11. Use Up Your Water Supply
Unless you get water from a well, your home’s plumbing should work when the power is out. But your hot water tank can hold only so much, and some citywide systems use electricity to pump sewage from homes to the treatment plant, which can quickly get backed up. You’ll want to shower and flush sparingly until power is restored to keep everything running longer.
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12. Drain Your Batteries
Tweeting about the power outage and playing games on your phone to kill time until the electricity comes back on will run your phone’s batteries down in a hurry. To preserve your battery, close apps you’re not using, minimize those that run in the background, then break out the real-life board games. It’s also a good idea to have some charged power banks on hand, which can charge your phone and other devices during an outage.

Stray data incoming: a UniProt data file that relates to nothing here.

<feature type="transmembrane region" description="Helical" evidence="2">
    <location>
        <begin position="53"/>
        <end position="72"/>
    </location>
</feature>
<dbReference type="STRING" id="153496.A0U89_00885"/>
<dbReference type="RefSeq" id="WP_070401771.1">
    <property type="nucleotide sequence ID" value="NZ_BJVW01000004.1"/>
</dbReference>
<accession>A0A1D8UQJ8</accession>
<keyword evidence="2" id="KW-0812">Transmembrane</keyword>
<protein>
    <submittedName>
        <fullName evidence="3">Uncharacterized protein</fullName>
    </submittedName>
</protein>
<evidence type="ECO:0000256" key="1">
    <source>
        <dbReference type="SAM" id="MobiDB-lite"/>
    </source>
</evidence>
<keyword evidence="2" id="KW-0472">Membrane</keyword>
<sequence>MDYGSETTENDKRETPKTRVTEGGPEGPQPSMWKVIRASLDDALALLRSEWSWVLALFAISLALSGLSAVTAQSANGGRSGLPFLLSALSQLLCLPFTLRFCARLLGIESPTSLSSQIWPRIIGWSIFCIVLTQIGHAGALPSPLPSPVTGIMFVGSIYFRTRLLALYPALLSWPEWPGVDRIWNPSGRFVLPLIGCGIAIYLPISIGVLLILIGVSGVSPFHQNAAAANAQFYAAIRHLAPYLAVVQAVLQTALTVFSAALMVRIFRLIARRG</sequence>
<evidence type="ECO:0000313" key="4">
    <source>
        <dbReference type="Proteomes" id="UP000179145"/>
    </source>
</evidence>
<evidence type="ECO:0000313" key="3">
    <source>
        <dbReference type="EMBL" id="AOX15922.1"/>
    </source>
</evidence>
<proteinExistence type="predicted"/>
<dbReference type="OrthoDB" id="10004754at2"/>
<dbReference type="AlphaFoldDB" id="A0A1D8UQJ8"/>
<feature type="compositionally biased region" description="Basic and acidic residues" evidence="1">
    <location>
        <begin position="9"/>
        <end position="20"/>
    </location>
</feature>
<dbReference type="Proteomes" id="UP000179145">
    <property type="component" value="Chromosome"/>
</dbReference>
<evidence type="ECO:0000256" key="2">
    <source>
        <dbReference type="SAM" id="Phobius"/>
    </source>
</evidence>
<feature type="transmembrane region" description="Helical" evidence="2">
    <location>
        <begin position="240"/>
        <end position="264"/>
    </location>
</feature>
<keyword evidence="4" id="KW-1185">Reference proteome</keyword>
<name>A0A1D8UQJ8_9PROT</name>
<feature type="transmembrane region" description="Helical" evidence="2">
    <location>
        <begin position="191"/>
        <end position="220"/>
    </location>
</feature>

13. Run Generators Indoors
Portable generators that run on gasoline, propane, or diesel should never be used inside since they can release harmful levels of carbon monoxide, an odorless gas that is lethal. Portable generators are also fire hazards, with parts that can get really hot and potentially ignite flammable household items nearby. If you want a backup power supply you can use indoors, consider a portable power station.
14. Not Put Your Coolers to Good Use
If your power is likely to be out for a while, remember that any coolers you have on hand can be used to temporarily store perishable items. In many cases, your freezer will still have ice that you can throw in the cooler; just make sure that you grab the ice and any perishable items quickly so you don’t release too much cool air from the freezer or refrigerator.
15. Neglect Your Safety Alarms
Many electric smoke and carbon monoxide detectors have backup batteries that kick in during a power outage. However, these batteries will only last so long. If your power has been out for an extended period or you’re not sure whether your alarms have adequate backup, it’s worth purchasing battery-operated versions to ensure your safety through the outage.